Our funders

NAM works hard to make sure it receives its income from a wide range of sources so it does not rely too heavily on any one funder. This includes individuals, trusts and foundations, companies, international agencies and government. This means we can be confident that our future will not be jeopardised by a funder unexpectedly withdrawing its support. It also affords us a great deal of scope to respond to needs rapidly as they arise or to undertake projects that could otherwise be restricted. But most importantly, it allows us to remain wholly independent and means that you can be confident that the information we produce will always be impartial, accurate and reliable.

For the same reason, we don’t accept any paid advertising on aidsmap.com or in any of NAM’s printed information materials. NAM receives no sponsorship for editorial content we provide about commercially available medical, scientific or other goods or services.

We are fortunate to receive some funds from the pharmaceutical industry, which has been generous in supporting community-based HIV treatment information work. Their support is long-standing and has provided security in a rapidly changing funding environment. However, we have strict funding guidelines in place to ensure the independence and impartiality of all our information. There is no question of their being able to interfere with our editorial stance or influence us in any other way that undermines our independence. The pharmaceutical companies understand and honour our position on this.

We would like to take this opportunity to thank all our donors, past and present, for their support. It is your commitment and generosity that underpins everything we achieve for people affected by HIV.

Donor

Work supported in 2016 and/or 2017 via grants and donations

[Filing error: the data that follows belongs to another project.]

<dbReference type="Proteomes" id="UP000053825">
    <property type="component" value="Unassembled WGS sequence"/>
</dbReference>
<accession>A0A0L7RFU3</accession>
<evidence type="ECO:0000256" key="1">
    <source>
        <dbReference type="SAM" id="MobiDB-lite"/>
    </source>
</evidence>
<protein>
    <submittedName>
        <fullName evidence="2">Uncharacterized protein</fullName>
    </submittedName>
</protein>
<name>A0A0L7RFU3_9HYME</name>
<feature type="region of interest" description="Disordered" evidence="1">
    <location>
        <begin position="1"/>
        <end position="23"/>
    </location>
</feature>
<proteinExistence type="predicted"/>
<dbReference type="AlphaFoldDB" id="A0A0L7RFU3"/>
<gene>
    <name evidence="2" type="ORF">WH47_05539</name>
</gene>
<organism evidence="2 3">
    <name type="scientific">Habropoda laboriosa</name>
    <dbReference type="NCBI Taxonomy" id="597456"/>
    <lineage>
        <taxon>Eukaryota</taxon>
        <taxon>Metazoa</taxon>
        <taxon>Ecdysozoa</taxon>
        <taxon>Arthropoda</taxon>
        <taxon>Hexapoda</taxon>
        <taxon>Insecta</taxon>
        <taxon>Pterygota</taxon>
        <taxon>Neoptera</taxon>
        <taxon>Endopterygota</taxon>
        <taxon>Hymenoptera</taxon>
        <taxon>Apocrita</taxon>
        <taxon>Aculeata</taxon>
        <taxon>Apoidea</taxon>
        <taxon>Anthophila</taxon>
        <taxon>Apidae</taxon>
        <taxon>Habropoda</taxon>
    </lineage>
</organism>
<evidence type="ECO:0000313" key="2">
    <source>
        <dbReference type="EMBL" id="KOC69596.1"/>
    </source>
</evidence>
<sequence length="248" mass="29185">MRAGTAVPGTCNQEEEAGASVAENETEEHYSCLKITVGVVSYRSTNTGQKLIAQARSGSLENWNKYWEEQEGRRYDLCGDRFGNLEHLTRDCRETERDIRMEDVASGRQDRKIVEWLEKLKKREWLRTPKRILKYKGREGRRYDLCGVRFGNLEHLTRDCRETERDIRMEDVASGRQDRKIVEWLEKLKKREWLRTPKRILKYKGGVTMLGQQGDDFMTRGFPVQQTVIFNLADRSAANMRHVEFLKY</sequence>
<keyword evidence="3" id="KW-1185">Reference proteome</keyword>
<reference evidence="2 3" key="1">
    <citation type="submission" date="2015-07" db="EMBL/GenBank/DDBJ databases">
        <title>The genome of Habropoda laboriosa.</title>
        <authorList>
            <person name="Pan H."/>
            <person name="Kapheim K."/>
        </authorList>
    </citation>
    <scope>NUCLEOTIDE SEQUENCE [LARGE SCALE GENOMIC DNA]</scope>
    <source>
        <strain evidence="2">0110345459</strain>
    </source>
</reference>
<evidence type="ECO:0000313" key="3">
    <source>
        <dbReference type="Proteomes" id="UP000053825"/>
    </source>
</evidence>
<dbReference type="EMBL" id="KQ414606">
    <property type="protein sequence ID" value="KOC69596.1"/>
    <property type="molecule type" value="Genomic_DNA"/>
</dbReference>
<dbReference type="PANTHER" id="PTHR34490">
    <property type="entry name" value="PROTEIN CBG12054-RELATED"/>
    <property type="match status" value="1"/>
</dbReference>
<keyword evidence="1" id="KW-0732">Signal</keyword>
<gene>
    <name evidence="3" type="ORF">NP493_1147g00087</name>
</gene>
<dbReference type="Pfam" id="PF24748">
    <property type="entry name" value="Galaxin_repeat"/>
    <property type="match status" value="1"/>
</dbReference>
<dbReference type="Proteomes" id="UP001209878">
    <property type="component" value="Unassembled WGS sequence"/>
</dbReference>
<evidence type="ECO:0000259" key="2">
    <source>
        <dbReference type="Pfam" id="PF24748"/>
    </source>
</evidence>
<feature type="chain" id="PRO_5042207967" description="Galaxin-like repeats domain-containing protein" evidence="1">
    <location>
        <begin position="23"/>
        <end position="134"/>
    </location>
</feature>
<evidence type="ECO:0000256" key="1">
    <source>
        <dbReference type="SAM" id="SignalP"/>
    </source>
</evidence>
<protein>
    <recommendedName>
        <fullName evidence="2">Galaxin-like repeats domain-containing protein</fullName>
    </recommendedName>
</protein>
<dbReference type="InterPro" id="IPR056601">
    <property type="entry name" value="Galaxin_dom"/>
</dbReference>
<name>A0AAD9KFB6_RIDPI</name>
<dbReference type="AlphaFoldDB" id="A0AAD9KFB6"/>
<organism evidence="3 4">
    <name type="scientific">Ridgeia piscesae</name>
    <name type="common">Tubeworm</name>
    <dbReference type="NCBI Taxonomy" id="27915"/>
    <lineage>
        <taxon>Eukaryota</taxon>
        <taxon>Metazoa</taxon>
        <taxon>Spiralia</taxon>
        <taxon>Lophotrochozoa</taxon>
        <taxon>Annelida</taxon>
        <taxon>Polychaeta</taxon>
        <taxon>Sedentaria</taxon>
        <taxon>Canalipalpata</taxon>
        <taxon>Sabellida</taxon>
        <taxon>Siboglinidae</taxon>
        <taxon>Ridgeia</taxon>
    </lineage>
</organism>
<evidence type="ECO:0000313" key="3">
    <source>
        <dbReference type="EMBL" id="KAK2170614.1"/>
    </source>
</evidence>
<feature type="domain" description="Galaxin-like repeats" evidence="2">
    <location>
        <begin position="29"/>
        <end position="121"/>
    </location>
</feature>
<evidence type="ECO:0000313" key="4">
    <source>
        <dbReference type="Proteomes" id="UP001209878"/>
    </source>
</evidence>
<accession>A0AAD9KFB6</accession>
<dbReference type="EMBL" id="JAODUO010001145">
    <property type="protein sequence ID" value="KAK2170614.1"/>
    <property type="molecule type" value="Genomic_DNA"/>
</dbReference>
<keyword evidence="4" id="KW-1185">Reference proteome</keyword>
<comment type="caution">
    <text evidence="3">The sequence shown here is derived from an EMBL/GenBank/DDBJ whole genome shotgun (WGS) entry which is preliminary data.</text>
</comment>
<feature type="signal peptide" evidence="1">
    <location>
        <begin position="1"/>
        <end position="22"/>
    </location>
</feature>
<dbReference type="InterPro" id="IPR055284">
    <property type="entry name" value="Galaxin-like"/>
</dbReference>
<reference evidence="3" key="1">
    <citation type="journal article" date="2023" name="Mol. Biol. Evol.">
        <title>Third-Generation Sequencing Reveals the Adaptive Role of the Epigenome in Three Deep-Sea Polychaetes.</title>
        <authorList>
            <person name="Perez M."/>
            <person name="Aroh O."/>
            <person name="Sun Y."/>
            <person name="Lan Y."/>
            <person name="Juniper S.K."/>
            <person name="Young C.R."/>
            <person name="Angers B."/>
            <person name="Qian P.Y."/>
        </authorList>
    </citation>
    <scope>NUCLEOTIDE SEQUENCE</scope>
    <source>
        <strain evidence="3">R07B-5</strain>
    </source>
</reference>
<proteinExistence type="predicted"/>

Charitable trusts & foundations

Wandsworth Oasis

NAM’s patient information resources focusing on HIV and ageing (example shown here), starting treatment and pre-exposure prophylaxis (PrEP).

Conference organisers

Harm Reduction International

News coverage from the International Harm Reduction Conference in May 2017.

HIV Glasgow Organising Committee

News coverage from the HIV Glasgow conference in October 2016.

Government departments

UK Government’s Department of Health

Development of a new business model to ensure the continued delivery of patient information to England’s HIV clinics.

Multilateral agencies

UNAIDS

News coverage of progress towards UNAIDS’ 90-90-90 target.

Non-governmental organisations

AIDS Vaccine Advocacy Coalition (AVAC)

PrEP in Europe Initiative.

Medical Foundation for HIV & Sexual Health (MedFASH)

Continued publication of the Sexual Health & HIV Policy EURObulletin.

Pharmaceutical companies

Gilead Sciences

Printed edition of Antiretroviral drug chart; new interactive tool to assist people to report side-effects/symptoms to their doctor; The Vine project, which will see the development of a range of patient information resources to support people as they age and live long term with HIV (example here); infohep.org; post-conference feedback forum following the International AIDS Conference; distribution of patient information materials across Ireland.

Janssen-Cilag

Aidmap’s news coverage and patient information resources; infohep’s news coverage and background resources; development of patient information materials to support people as they age and live long term  with HIV; distribution of patient information materials to clinics with cohorts of fewer than 200.

Merck & Co

The Vine project, infohep’s hepatitis-focused news, news coverage of 2016’s International AIDS Conference and HIV Glasgow conference.

ViiV Healthcare

The Vine project, the continued publication of the Sexual Health & HIV Policy EURObulletin; PreP in Europe Initiative.

In addition to grants and donations NAM has been contracted, in 2016 and/or 2017, by various organisations to deliver specific services including:

Community Consensus Statement on Access to HIV Treatment and its Use for Prevention

Together, we can make it happen

We can end HIV soon if people have equal access to HIV drugs as treatment and as PrEP, and have free choice over whether to take them.

Launched today, the Community Consensus Statement is a basic set of principles aimed at making sure that happens.

The Community Consensus Statement is a joint initiative of AVAC, EATG, MSMGF, GNP+, HIV i-Base, the International HIV/AIDS Alliance, ITPC and NAM/aidsmap
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This content was checked for accuracy at the time it was written. It may have been superseded by more recent developments. NAM recommends checking whether this is the most current information when making decisions that may affect your health.

NAM’s information is intended to support, rather than replace, consultation with a healthcare professional. Talk to your doctor or another member of your healthcare team for advice tailored to your situation.